World offers different perspective on 9/11

6 years ago by in Uncategorized Tagged: , , ,

Sept. 11 receives less attention and sympathy overseas as its 10th anniversary approaches.

While America prepares to commemorate the event, the world is more concerned with natural disasters and social uprisings than the day that forever marked American history. The aftermath of the London riots  and the European Union economic crisis consumes the Europeans’ attention; earthquakes and floods are Asia’s concern, while the Middle East struggles with political changes.

9/11 ‘touched a fiber in all of humanity’

Despite being miles away from the events of 9/11, most foreigners can vividly recall how they felt when they heard the news, including Tulio Gavidia, 26, a dentist in Caracas, Venezuela. Gavidia woke up after the first airplane hit one of the towers; he remembers most networks tuning into CNN en Español.

“It was one of the most surreal experiences of my life because it didn’t affect me directly, but I think it touched a fiber in all of humanity,” he said.

Europe’s eyes were fixed on the news as well.

“I was shocked because innocent people suffered,” said Olga Kuchura, a doctor from Belarus. “But if my relatives were affected, I would be much more hurt.”

Similarly, Adrian Sanchez, a young broadcast journalist in Venezuela, remembers the devastation he experienced upon receiving the news.

“It was such a shock because we had to come to terms with the fact that any country is vulnerable to terrorism, even the first world power,” he said.

“That’s what the World Trade Center was- a symbol of modernity, progress, civilization and strength.”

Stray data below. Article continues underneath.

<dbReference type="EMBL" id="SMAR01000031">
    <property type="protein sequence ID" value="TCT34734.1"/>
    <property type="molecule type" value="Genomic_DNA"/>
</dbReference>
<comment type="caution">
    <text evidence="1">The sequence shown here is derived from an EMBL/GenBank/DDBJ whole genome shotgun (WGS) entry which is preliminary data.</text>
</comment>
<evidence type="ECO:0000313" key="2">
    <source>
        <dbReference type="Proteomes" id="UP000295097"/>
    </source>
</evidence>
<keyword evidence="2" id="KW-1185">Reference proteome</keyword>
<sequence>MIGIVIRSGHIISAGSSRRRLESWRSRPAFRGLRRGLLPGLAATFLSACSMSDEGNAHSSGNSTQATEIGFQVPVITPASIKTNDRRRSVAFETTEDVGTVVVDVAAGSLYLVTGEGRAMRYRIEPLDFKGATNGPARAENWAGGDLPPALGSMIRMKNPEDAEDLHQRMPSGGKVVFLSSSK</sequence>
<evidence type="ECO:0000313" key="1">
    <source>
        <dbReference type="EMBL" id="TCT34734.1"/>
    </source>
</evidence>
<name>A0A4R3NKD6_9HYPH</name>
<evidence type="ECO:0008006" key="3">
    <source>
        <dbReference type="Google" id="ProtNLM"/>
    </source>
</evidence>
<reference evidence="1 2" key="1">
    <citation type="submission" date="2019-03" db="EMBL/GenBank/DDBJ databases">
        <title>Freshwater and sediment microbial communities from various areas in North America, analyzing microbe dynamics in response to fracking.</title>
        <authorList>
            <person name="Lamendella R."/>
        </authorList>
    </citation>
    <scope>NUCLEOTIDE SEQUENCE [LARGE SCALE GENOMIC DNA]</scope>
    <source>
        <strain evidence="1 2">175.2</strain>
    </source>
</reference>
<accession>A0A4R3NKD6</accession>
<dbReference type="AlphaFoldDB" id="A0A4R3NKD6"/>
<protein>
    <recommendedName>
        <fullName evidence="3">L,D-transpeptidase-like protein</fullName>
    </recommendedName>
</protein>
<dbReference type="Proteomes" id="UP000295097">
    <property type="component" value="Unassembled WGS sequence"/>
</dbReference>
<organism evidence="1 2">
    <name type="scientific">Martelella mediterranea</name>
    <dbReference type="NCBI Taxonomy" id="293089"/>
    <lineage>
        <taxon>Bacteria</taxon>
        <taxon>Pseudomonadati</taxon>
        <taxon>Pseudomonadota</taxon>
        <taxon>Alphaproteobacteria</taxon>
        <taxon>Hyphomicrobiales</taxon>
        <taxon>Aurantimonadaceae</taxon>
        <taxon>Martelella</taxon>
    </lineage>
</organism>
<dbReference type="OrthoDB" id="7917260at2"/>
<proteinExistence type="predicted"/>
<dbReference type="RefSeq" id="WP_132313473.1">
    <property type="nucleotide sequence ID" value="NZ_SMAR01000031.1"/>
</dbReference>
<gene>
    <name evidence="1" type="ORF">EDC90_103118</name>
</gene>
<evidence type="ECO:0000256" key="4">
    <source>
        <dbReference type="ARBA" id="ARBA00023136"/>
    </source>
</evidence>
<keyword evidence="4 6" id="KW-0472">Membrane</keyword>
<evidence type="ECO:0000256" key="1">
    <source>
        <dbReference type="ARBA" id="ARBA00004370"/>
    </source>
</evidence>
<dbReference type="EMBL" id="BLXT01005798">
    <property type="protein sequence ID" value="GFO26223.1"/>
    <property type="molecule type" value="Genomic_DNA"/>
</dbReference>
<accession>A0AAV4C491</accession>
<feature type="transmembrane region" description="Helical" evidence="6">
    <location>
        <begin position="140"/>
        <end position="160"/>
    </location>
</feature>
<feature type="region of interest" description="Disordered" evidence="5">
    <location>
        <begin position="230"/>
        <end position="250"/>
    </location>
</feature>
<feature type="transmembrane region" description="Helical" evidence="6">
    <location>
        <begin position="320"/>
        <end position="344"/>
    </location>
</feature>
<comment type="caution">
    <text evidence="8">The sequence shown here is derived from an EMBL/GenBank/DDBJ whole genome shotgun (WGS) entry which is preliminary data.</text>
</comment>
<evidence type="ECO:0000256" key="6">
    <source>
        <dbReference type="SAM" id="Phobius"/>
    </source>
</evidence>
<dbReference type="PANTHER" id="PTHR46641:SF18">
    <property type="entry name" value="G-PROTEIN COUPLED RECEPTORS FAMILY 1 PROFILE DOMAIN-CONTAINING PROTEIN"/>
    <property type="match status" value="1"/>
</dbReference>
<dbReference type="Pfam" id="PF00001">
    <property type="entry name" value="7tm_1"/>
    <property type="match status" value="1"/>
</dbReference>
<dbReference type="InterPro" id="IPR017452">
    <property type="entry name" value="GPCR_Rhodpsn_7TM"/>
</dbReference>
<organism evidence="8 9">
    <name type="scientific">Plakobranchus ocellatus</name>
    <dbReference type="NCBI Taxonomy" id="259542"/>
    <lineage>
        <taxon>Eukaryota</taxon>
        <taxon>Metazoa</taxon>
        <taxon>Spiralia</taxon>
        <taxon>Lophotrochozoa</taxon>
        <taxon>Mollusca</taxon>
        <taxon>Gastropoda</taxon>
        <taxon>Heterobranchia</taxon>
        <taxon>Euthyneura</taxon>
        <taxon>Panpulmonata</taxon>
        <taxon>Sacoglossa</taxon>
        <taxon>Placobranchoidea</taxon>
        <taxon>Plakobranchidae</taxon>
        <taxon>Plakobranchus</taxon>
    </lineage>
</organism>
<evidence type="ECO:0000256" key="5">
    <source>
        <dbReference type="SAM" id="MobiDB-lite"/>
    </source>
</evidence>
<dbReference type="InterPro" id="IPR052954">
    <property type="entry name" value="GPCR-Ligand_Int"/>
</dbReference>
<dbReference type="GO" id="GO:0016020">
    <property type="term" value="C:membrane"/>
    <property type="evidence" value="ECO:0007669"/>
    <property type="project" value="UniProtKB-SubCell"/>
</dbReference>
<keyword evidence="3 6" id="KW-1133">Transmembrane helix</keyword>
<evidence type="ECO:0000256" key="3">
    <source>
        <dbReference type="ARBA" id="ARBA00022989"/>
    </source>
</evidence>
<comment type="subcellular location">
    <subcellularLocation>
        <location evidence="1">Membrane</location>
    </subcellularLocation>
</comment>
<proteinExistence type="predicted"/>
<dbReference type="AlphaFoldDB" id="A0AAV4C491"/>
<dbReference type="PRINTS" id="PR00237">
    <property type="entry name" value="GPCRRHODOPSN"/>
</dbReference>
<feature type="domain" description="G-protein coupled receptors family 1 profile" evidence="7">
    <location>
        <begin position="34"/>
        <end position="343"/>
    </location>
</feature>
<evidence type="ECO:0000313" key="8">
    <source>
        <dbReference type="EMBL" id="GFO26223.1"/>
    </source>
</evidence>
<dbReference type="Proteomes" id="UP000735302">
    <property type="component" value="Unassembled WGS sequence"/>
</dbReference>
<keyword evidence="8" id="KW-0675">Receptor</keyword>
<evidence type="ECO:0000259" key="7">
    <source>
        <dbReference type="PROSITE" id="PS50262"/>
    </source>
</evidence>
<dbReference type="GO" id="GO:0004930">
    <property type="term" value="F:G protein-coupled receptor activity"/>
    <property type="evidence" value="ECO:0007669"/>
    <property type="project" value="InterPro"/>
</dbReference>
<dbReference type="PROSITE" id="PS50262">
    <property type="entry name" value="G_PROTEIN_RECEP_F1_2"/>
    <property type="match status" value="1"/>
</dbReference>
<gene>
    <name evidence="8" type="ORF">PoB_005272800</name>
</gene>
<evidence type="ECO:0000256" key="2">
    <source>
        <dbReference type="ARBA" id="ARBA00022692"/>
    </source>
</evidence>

– Adrian Sanchez, broadcast journalist in Venezuela

However, some people were not as affected.

Jessica Mavare, 24, a Venezuelan entrepreneur, doesn’t believe her life changed after the attacks. She was in Florida and did not understand the magnitude of what was happening but remembers stores being closed and people crying.

But when she went back to Venezuela, people around her saw it as a distant problem.

“My boyfriend was at the beach, and he barely even found out,” she said. “We are a land of forgetting about big issues, and we have a very short-term historic memory. Venezuela is basically women and alcohol. We can’t face the hard stuff; we tend to focus on other things to make reality bearable.”

According to the New York Times, Venezuela is the most dangerous country in the Americas. In 2009 alone, 16,000 civilians were killed, more than the number of people killed in Iraq and Mexico combined. Mavare admits that in her country, people tend to avoid problems and focus on fun instead.

“I’ve heard people talking about conspiracy theories, and I agree,” she said. “It makes sense so that Bush could have access to Arab lands and oil.”


Major events that impacted international communities in 2001; these events didn’t receive as much media coverage. Click on the icons to view more information. 

In some areas of the world, ‘people face violence … almost everyday’

There are a number of people around the world whose lives were unaffected by the attacks. When compared to the economic, political and social situations their countries had faced, people were confused about the United States’ reactions towards the Middle East.For instance, as the aftermath of the riots consume media attention in London, England, Siddart Singh, a student at the University of London, believes that it is important to focus on current events.“I didn’t even think about it ’til just now,” said Singh. “Especially with everything that’s going on here, I don’t see them [the media] covering it a lot.”Financial, social and economic issues make it hard for people abroad to share American sentiments.